Marian Spencer, segregation fighter who later served on Cincinnati City Council, dies at age 99

Mark Curnutte
Cincinnati Enquirer

Update, 8:35 a.m., July 11:  A private ceremony for Marian Spencer for family and close friends will precede cremation. Her ashes will go to Fox Lake, Indiana, where she summered and swam. A public memorial celebration of her life will be held at 3 p.m. on Aug. 10 in the Fifth Third Arena at the University of Cincinnati.

Original story: Somewhere, a former slave named Henry Washington Walker Alexander has to be pleased with how his granddaughter listened to his morning lectures back home in Gallipolis, Ohio.

Not only did she hear them, Marian Regelia Alexander Spencer carried out her grandfather's words. "Every morning, he preached that we should never fail to vote, we should get our education, and speak up when we saw wrong being done," she said. 

Spencer, who led the battle to desegregate Coney Island's swimming pools in the 1950s and became the first African American woman elected to Cincinnati City Council in 1983, died Tuesday. She was 99. 

Spencer, of Avondale, died at 9:55 p.m. Tuesday at Hospice of Cincinnati at Twin Towers in College Hill. She had suffered a stroke on her 99th birthday, June 28, said her niece, Camille Haamid, of Clifton. Spencer was hospitalized for three days at University of Cincinnati Medical Center and then returned to her room at Twin Towers.

"I simply would say I am lucky to have had two mothers," said Haamid, who is the daughter of Marian's twin sister, Mildred, who is in hospice in Washington, D.C. "What happened to one – even a cold -- seemed to happen to the other. 

"Aunt Marian was one of the nicest people. She was gracious all the time. Some people act that way in public. Aunt Marian was gracious and kind when she was making breakfast."

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Opinion: Marian Spencer: A legacy of fighting justice

By any measure, as an individual or in partnership with her late husband, Donald Spencer Sr., Marian Spencer lived a life of consequence and purpose. Friends and admirers referred to her as "Ms. Civil Rights."

"She was Cincinnati's redeemer," said retired federal judge Nathaniel Jones, who met the Spencers in the early 1970s when they traveled to New York to meet with him. He was general counsel of the national NAACP at the time. The Spencers, leaders of the local NAACP branch, wanted Jones' help in desegregating Cincinnati Public Schools.

The Spencers had raised $30,000 as a sign of good faith, Jones said.

"Marian made it possible for people to realize they were better than they thought they were," Jones said. "To that extent, she assisted people in realizing their potential goodness."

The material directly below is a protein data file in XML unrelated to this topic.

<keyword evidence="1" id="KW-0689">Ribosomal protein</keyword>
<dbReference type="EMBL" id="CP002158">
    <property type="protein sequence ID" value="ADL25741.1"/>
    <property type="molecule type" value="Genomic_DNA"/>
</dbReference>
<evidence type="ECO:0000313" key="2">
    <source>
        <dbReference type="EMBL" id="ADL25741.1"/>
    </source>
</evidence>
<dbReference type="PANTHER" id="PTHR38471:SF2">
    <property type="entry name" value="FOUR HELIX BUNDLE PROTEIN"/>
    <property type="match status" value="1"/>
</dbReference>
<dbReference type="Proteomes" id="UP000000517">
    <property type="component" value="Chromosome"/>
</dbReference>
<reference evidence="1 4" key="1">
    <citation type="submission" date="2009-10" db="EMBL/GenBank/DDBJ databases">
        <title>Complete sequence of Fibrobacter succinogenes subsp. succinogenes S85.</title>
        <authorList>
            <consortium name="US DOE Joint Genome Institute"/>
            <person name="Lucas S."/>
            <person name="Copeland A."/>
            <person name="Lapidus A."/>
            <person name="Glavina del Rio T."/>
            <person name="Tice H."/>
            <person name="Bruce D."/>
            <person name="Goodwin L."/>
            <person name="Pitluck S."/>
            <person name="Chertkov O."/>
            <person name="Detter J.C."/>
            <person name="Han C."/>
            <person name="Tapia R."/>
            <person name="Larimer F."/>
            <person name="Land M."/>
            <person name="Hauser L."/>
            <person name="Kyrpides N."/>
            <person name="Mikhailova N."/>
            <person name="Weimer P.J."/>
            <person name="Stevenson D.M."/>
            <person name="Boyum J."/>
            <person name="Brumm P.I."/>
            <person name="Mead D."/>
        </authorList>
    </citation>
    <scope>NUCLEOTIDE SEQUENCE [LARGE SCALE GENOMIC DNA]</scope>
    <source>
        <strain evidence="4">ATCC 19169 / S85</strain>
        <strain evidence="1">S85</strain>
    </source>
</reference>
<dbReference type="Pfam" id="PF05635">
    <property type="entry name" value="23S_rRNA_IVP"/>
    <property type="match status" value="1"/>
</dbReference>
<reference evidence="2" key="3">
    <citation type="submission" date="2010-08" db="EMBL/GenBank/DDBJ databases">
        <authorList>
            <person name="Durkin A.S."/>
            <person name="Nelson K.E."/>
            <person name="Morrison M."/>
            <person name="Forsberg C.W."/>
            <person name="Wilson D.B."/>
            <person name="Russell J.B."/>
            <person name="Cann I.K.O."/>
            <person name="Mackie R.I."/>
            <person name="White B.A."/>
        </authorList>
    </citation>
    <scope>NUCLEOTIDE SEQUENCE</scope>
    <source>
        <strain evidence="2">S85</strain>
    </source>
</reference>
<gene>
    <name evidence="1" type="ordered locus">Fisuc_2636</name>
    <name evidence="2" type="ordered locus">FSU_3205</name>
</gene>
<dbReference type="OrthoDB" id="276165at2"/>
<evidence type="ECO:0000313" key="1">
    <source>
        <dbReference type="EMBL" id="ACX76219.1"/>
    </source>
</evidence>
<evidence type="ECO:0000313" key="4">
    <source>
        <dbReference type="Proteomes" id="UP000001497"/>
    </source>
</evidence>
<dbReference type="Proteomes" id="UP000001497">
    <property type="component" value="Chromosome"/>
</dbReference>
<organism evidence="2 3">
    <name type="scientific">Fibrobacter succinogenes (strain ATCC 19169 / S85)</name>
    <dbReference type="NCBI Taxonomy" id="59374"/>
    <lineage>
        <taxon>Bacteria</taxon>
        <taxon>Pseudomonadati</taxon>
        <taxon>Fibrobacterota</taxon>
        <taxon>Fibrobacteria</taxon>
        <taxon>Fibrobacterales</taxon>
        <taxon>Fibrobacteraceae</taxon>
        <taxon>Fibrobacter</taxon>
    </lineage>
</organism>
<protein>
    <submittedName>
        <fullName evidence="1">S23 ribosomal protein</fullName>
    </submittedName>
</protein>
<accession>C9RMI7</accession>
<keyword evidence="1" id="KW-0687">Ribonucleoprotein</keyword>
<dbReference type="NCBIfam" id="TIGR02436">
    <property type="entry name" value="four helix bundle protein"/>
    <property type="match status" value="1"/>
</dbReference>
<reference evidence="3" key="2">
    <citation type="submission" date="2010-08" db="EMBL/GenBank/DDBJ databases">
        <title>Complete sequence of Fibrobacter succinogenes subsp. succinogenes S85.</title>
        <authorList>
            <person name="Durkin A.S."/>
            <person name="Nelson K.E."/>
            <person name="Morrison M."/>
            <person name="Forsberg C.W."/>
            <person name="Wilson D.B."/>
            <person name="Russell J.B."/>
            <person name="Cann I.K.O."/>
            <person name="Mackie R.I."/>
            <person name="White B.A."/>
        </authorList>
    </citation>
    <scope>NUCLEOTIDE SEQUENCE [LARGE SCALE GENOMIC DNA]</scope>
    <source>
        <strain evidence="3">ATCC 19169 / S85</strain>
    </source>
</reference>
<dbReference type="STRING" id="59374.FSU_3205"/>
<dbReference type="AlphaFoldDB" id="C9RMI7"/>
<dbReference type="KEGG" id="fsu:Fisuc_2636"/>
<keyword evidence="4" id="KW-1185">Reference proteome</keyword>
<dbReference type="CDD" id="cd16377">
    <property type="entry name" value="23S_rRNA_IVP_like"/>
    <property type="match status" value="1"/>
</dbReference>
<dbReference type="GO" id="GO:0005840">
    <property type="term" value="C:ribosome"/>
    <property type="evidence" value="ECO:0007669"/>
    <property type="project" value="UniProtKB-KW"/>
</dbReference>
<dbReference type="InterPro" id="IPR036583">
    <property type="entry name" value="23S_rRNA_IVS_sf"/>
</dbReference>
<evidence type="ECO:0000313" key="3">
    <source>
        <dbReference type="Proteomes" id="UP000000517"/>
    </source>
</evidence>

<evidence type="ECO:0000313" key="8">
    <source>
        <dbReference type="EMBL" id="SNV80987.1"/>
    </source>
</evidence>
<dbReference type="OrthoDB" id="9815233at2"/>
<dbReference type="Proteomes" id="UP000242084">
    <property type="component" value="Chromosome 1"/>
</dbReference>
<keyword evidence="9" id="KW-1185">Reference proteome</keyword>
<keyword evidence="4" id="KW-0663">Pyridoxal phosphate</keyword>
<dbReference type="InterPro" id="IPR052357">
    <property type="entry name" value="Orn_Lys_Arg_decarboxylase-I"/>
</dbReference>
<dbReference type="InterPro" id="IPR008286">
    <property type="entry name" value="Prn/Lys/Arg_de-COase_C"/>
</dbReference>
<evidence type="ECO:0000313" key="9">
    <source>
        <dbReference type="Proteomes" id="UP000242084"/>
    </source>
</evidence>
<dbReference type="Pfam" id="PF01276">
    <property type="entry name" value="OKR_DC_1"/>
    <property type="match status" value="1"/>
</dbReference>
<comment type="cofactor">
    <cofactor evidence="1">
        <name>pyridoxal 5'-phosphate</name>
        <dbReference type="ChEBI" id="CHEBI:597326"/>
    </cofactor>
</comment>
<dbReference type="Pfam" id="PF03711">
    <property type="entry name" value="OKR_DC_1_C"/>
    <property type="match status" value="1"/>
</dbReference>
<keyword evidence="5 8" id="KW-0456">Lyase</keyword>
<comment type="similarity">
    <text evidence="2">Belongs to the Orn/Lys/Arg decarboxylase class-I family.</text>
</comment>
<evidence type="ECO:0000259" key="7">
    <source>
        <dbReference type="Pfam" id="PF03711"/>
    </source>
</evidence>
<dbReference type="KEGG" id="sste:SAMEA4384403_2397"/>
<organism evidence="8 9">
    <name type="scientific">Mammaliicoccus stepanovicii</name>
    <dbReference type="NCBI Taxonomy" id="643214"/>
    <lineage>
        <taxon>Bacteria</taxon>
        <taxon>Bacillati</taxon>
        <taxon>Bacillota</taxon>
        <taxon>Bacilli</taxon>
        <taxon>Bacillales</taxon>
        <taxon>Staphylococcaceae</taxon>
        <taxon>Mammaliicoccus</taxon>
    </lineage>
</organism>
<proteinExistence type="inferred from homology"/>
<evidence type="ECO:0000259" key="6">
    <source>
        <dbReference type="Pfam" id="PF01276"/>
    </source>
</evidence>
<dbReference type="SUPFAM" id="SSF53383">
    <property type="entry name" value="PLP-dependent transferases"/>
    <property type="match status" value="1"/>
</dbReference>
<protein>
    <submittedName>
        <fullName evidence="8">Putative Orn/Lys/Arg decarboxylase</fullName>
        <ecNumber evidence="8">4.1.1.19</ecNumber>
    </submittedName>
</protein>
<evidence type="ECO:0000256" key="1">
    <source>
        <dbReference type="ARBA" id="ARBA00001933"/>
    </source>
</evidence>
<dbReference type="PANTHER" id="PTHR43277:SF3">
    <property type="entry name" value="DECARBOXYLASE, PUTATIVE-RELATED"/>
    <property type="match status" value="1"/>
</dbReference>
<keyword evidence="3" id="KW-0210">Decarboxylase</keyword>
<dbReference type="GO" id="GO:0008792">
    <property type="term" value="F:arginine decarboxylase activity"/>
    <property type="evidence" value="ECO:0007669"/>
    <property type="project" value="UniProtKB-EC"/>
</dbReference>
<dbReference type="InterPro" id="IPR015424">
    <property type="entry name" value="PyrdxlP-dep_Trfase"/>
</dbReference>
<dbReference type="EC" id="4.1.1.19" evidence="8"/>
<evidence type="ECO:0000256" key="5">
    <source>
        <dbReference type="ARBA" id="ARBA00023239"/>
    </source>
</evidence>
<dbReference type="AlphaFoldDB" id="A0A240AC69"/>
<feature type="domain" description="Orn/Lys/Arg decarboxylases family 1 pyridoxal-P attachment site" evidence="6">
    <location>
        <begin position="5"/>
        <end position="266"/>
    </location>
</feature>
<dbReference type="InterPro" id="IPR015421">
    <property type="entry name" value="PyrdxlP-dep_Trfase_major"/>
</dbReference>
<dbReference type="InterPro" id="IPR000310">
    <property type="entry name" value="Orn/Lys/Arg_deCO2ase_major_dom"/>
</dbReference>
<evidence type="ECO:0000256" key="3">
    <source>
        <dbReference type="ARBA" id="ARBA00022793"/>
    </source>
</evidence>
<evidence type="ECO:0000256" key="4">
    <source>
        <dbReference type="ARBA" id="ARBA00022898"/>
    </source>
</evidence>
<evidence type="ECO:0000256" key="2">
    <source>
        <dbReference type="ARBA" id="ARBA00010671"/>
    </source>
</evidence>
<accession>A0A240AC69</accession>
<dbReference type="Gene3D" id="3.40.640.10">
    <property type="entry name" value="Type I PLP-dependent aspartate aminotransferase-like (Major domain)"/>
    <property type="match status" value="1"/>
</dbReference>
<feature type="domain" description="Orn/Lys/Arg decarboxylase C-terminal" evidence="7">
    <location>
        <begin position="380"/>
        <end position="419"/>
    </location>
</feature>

Cincinnati Mayor John Cranley is among Spencer's admirers.

"Small in stature, but a giant in impact, Marian Spencer led by example to build a more integrated city, and we are all trying to live up to her example," Cranley said. "We mourn this loss but we are so grateful our city is better for her life."

In March 2016, the city of Cincinnati named a portion of Walnut Street Downtown in her honor. Marian Spencer Way runs between Theodore Berry Way and Second Street at The Banks.

"One of my greatest joys as mayor was driving her to City Hall the day we named a street in her honor, during which she shared with me that as a granddaughter of a slave she has seen a lot of change for the better," Cranley said. "She was that change."

Cranley on Wednesday said he has asked that city flags be flown at half-staff in her honor.

Though biracial, with a mix of African American, Cherokee and Scottish immigrant ancestors, she identified as African American. "If one drop of black blood is so precious, I was going to claim it," Spencer said. 

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Marian Spencer is sworn in as Cincinnati's vice mayor on Dec. 1, 1983.

In fact, in an interview with The Enquirer a few weeks before her 98th birthday in 2018, Spencer ranked the Coney Island campaign as her top achievement in a life filled with them.

One day in 1952, her sons – Donald Jr., 10, and Edward 8 – were watching a popular local children's TV program, "The Uncle Al Show," and saw a commercial for the park: "Everyone comes to Coney Island."

"When my kids said they wanted to go, I waited until they weren't around and called," Spencer said. "I talked to the girl who answered. I said, `We're Negroes, can we get in?' She was very quiet and said, `No, but I don't make the rules.'

"I said, `I know you don't, sweetheart, but I am going to find out who does.' I got 25 mothers and grandmothers together in Walnut Hills, and that's where I started the fight."

She built the foundation of her coalition with women because black men were afraid of losing their jobs at that time. Other supporters came from the Woman's City Club of Greater Cincinnati, where Spencer was one of the first African American members.

Spencer also was head of the NAACP's Legislative Committee then and found a young black lawyer, Michael Turpeau, to take the case. On the Fourth of July 1952, an armed guard chased Spencer and other women protestors away from the park gate.